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Archive for April 3rd, 2011

Picture a slender somewhat grave man approaching the lectern. Matter-of-fact. Even slightly reticent. With only the briefest introduction he begins to read, and now you’re suddenly jolted by verse that is tart as some strong organic acid. Or wickedly funny. Or so tender, so full of love, you want to beg this person to be your friend, too.

And sometimes all three of those in the same poem!

I have admired Dave Manning’s poetry for a decade, but the images that seethe up through his lines have been simmering from California in the ‘60’s all the way to Cary, NC yesterday. Sarcasm that is never cruel. Sweetness never treacle. And always lurking a page or two away that divine wickedness.

Two of my favorite are collected in his book-length The Flower Sermon. In almost every poem a mystery hovers at the edges. The lines between waking and dreams, between chemistry&physics and the spirit realm, between existence and the everafter, all these lines are blurred and merging.  From the poem Mysteries:

How can light so absolute be gone –
no lesson to learn, no explanation?
Only a wall where a door
once opened. A mystery

like death
or where fire goes
when it goes out.

A poem like a Zen koan, more question than answer. The act of discovery comes after I’ve finished the last line; its silence reverberates, its hushed clamor.

And the last two stanzas of Mallards in Winter, which cries to be read when spring is still a thing hoped for but mostly unseen:

Their peace is so profound I cannot
disturb them. Their house is icebound,
but its attic is the sky. In the tearing storm

I invite them to take refuge in my dreams.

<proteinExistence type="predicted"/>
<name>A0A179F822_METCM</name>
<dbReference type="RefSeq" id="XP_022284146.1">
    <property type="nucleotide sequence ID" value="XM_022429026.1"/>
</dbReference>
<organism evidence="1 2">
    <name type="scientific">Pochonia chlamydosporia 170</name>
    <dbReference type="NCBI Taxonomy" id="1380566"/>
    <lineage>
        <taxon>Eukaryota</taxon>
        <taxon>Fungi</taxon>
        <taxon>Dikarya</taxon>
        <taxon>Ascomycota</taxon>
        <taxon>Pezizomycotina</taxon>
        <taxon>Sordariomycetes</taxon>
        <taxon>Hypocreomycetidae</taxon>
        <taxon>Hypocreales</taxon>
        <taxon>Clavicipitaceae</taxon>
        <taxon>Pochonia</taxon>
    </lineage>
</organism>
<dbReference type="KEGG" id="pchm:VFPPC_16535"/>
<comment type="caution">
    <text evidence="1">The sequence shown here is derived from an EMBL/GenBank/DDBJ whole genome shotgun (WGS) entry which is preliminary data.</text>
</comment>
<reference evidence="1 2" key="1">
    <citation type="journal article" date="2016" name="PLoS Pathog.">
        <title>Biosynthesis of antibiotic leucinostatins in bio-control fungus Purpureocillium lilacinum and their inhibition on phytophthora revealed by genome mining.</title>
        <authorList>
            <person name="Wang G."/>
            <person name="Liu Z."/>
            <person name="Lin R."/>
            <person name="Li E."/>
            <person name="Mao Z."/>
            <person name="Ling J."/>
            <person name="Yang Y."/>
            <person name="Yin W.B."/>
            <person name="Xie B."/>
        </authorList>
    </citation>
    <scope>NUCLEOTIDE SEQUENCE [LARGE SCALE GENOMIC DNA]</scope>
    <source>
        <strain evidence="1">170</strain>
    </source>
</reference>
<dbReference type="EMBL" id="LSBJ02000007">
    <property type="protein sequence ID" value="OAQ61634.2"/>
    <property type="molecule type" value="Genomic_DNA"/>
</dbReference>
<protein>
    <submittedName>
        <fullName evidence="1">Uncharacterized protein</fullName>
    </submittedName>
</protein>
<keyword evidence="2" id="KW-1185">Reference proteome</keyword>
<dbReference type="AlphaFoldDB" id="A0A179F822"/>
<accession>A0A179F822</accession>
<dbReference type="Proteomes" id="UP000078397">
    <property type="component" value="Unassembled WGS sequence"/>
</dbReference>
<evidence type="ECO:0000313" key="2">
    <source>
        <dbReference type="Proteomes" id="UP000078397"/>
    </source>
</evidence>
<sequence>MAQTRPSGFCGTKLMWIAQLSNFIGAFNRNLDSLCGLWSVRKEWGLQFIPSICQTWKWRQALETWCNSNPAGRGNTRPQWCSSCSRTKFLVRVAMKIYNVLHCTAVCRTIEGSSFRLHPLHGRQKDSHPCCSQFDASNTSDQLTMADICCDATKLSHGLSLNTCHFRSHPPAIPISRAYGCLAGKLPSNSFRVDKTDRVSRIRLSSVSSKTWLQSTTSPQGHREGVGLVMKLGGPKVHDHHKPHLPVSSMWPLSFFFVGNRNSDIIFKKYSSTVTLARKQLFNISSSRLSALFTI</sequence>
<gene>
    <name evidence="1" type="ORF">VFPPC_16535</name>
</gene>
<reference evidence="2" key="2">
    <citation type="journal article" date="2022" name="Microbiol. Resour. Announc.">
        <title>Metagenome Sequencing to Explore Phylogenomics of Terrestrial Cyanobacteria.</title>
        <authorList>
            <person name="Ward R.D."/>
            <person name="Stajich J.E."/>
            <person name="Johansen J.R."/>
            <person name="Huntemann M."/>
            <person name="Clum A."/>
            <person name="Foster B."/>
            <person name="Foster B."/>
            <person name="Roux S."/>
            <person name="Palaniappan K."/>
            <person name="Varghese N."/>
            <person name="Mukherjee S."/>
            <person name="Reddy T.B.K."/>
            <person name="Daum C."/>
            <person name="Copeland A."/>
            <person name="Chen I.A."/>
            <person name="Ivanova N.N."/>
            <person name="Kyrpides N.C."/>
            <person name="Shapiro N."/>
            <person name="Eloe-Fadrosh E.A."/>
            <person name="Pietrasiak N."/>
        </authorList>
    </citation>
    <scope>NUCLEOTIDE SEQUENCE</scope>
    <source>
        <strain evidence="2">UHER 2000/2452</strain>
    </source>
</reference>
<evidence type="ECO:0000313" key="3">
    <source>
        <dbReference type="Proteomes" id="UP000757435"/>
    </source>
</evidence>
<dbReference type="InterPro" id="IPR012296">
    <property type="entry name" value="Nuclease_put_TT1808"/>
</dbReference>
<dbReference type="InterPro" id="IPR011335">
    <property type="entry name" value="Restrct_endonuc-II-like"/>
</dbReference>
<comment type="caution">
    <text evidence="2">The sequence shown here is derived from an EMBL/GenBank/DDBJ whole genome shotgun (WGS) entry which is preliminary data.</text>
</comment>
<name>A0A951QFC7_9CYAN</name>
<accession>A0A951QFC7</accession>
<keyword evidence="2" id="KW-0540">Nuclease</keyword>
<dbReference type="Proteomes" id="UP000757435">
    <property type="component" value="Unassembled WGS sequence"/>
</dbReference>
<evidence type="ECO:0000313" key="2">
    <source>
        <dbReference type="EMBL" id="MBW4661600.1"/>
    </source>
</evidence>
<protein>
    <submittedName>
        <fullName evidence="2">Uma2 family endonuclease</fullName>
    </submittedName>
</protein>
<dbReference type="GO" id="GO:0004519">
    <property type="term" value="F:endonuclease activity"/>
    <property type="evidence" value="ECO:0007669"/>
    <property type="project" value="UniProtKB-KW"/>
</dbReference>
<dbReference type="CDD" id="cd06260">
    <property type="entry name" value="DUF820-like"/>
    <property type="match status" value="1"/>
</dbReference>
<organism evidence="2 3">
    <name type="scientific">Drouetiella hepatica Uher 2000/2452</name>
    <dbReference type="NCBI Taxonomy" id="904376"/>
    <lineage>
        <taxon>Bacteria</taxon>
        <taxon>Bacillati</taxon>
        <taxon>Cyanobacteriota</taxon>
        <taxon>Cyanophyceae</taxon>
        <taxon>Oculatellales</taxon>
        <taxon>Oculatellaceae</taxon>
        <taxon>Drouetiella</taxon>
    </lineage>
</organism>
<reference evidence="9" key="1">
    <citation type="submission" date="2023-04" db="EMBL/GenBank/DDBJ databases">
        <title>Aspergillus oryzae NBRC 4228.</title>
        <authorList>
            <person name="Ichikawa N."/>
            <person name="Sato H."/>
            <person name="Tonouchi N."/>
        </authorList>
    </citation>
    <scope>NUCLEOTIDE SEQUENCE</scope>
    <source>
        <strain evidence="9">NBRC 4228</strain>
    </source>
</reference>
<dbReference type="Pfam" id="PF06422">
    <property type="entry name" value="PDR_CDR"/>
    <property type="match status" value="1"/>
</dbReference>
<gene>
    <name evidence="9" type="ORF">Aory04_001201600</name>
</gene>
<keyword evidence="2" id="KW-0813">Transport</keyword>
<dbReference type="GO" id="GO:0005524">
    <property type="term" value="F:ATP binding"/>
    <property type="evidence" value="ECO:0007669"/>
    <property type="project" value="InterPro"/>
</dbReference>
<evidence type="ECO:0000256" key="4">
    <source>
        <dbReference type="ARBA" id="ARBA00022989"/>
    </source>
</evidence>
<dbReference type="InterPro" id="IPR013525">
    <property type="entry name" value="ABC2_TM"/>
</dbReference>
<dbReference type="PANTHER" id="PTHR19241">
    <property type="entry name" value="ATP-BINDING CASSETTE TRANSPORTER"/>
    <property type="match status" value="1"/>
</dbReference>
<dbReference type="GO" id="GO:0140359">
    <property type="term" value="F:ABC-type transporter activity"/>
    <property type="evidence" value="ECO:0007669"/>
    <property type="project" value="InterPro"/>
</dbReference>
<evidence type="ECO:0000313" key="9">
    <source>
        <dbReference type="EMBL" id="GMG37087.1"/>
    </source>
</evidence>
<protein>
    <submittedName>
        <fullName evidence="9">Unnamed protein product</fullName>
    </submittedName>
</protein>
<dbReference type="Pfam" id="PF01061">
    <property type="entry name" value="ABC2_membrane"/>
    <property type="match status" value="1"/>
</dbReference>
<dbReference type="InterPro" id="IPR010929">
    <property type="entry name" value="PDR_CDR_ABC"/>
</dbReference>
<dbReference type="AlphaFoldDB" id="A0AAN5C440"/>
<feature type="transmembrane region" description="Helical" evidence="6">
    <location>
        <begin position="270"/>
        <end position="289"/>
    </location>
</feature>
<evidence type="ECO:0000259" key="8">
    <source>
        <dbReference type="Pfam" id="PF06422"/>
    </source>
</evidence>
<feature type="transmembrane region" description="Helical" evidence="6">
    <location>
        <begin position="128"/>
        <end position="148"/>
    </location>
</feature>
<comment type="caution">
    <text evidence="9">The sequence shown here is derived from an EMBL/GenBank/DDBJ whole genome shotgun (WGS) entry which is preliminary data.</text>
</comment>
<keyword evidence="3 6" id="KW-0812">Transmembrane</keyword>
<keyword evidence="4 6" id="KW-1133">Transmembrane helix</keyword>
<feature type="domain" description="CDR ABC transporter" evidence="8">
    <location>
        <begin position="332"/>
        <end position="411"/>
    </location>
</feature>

At the canvas edge, where the seasons
change, they escape into springtime.

So many of Dave’s poems intimate that where there seems to be no escape – from ice, from winter, from death – the mystery of hope abides.

Crested Dwarf Iris

Here are the complete poems:

Mysteries
you are the music
While the music lasts.  —  T.S.Eliot

I light candles to the way
you eyes would find me
from the far choir loft
and you would smile,

to the day
we brought the smell
of Liquidamber leaves indoors
with us, the first two stair steps
wet with the May rain; on a wall
a painting I had never seen —
geese rising from a marsh at dawn —
street sounds with tones,
the green-bue of late afternoon.

How can light so absolute be gone –
no lesson to learn, no explanation?
Only a wall where a door
once opened. A mystery

like death
or where fire goes
when it goes out.

 

Mallards in Winter

With the leaves down, I see them
paddle the creek-length, green heads
against the lighted flow.

They drift downstream in silence,
as if in a painting on a silk screen,
toward Lake of the Winds.

Their wakes show them to be real.
I watch them bob and disappear,
then emerge from the banks into the winter’s

silvering light. They let the current
take them, soundless, through
the shadowed channel’s mystery.

Their peace is so profound I cannot
disturb them. Their house is icebound,
but its attic is the sky. In the tearing storm

I invite them to take refuge in my dreams.
At the canvas edge, where the seasons
change, they escape into springtime.

[from The Flower Sermon, Main Street Rag Publishing, (c) 2007 David T. Manning]

 

Links to other poems by David T. Manning:

Dave Manning Sampler in WestEndPoets Newsletter
www.Westendpoetsweekend.com/pdf/WestEndPoetsNewsletterjanuaryFebruary2011.pdf
www.Westendpoetsweekend.com/pdf/WestEndPoetsNewsletterMarchApril2011.pdf

At the Spring, in Rattle
http://rattle.com/blog/2009/05/at-the-spring-by-david-t-manning

Mirella, in PoetrySpark
http://Poetryspark.sparkcon.com/poems/manning/mirella.html

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